My heart became hot within me. As I mused, the fire burned; then I spoke with my tongue: "O Lord, make me know my end and what is the measure of my days; let me know how fleeting I am!"

06 December 2005

Civic Prayers

Federal Judge David Hamilton has recently disallowed prayers in Jesus' name in opening prayers before Indiana's House of Representatives; it was a case filed by the Indiana Civil Liberties Union.

Here are some comments I sent to our college students:

This is a good chance to remember one of the bigger distinctives the Reformed Presbyterian Church of North America has in her theology. While most think the RPCNA is set apart by psalm singing and a lack of instruments in worship, it is really our stand for the mediatorial kingship of Jesus Christ which has historically set us apart – even among other reformed denominations. Hearkening back to the faithful Covenanters of Scotland, we believe that “God has given the exercise of all authority to the Lord Jesus Christ. Christ is the Divine Lawgiver, Governor and Judge.” (RPCNA testimony, A-70)

Because God the Father has set God the Son on the throne over the whole world (Ps. 2; 110) and not just the church, Christ has complete divine authority – not just over individuals, but nations and their rulers as well. Thus, “Every nation ought to recognize the Divine institution of civil government, the sovereignty of God exercised by Jesus Christ, and its duty to rule the Divine affairs of men in accordance with the will of God. It should enter into covenant with Christ and serve to advance His Kingdom on earth. The negligence of civil government in any of these particulars is sinful, makes the nation liable to the wrath of God, and threatens the continued existence of the government and nation.” (A-70)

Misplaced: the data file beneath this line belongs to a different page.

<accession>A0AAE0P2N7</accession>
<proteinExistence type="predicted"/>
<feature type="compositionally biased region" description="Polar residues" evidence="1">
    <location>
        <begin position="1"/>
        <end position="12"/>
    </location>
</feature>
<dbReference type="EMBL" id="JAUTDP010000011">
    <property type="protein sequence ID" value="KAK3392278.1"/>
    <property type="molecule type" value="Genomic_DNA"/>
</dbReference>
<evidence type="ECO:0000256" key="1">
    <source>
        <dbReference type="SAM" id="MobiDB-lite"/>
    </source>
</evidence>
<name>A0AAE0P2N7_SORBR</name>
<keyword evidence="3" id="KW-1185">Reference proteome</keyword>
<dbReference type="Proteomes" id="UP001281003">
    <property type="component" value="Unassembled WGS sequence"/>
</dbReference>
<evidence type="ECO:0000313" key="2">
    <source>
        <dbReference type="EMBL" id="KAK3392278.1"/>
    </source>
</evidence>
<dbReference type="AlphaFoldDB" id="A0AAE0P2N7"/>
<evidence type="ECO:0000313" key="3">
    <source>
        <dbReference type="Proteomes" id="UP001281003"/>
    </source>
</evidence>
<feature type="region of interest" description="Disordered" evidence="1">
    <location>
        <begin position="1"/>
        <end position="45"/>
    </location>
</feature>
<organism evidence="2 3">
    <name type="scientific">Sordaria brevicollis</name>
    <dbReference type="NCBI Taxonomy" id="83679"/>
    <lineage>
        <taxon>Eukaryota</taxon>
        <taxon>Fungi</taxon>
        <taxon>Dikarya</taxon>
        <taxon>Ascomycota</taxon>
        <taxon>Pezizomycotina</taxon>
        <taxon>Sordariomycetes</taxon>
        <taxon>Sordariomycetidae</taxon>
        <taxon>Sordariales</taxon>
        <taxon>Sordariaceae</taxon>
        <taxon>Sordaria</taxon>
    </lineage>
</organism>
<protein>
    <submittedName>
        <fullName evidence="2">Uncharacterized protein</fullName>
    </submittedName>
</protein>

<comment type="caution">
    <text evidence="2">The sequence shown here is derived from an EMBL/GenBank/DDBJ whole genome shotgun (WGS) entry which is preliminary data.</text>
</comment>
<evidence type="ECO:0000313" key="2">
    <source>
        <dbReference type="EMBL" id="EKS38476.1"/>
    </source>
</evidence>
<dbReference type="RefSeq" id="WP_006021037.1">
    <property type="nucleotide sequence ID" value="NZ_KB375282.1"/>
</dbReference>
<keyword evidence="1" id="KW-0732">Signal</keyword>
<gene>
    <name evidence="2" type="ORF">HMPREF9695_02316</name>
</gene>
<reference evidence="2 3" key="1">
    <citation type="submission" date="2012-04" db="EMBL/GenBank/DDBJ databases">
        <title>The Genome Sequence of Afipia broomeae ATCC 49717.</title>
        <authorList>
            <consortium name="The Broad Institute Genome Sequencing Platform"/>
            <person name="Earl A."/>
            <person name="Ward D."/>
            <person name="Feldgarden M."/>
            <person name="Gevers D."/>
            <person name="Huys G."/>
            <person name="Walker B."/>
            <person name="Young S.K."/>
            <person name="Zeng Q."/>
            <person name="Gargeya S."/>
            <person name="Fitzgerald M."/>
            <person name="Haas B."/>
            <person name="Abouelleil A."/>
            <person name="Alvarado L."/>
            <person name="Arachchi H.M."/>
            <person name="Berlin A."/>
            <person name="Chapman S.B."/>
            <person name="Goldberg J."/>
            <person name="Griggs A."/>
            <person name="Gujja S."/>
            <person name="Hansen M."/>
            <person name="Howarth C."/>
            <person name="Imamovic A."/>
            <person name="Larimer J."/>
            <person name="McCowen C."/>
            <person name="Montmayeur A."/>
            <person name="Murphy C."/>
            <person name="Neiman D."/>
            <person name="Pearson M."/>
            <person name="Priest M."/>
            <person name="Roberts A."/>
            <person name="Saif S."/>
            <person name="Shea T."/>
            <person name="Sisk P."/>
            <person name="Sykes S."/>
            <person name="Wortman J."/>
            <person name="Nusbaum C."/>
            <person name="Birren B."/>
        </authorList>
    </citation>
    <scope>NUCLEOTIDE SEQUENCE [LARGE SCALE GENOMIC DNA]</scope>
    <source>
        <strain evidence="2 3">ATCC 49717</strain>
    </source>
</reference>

Governments are not “secular” institutions, but are put in place in order to bring peace and serve the kingdom of Jesus Christ. Thus, civic prayers in Jesus’ name – prayers of rejoicing in God through Christ, prayers acknowledging Christ’s kingship, prayers submitting to the wisdom of God’s Word – are absolutely appropriate and required for our local, state, and federal governing bodies.

Well, what’s next? We first need to continue our submission to our rulers until they command of us action that is clearly unscriptural (A-75). And “It is the duty of every Christian citizen to labor and pray for his nation’s official and explicit recognition of the authority and law of Jesus Christ, Preserver and Ruler of nations, and for the conduct of all government affairs in harmony with the written Word of God.” (A-71) However, we understand Scripture to teach that “a true recognition of the authority and law of Christ in national life can only be the fruit of the Spirit’s regenerating power in the lives of individuals.” (A-70) This means that outward acknowledgement in word only is not enough; we should not be satisfied when the government allows prayer in Christ’s name. We need to pray for the conversion of the men and women who hold office, that their acknowledgement of Christ’s kingship would be truly sincere.

I hope this helps; the RPCNA testimony (pdf) actually has a lot of good things to say in this area and it does a good job backing it up with God’s Word. I commend it to you.

May God turn the hearts of our nation, individually and corporately, to our King Jesus Christ.

3 comments:

Jeff Kessler said...

Ah...the fruit of the attempt at pluralism. Ain't it grand? "We the People" don't need King Jesus.

The sad part is that much of the modern church agrees w/ the decision and to the extent that they don't, has to do w/ free speech and history, etc.

Another large part of the church thinks it is just a "sign of the times".

Josh said...

So. Are we going to do something about it or just sit back and shake our heads in dismay?
Knowing you Jared, I shouldn't ask this yet because I really don't have any ideas about what I can do beside pray, but I'm working on it.

Sal_et_lucis said...

Josh, If you want to become properly zealous about this issue, I would suggest reading Pastor Symmington's Messiah the Prince. It is the best book on the subject, except of course the Bible itself.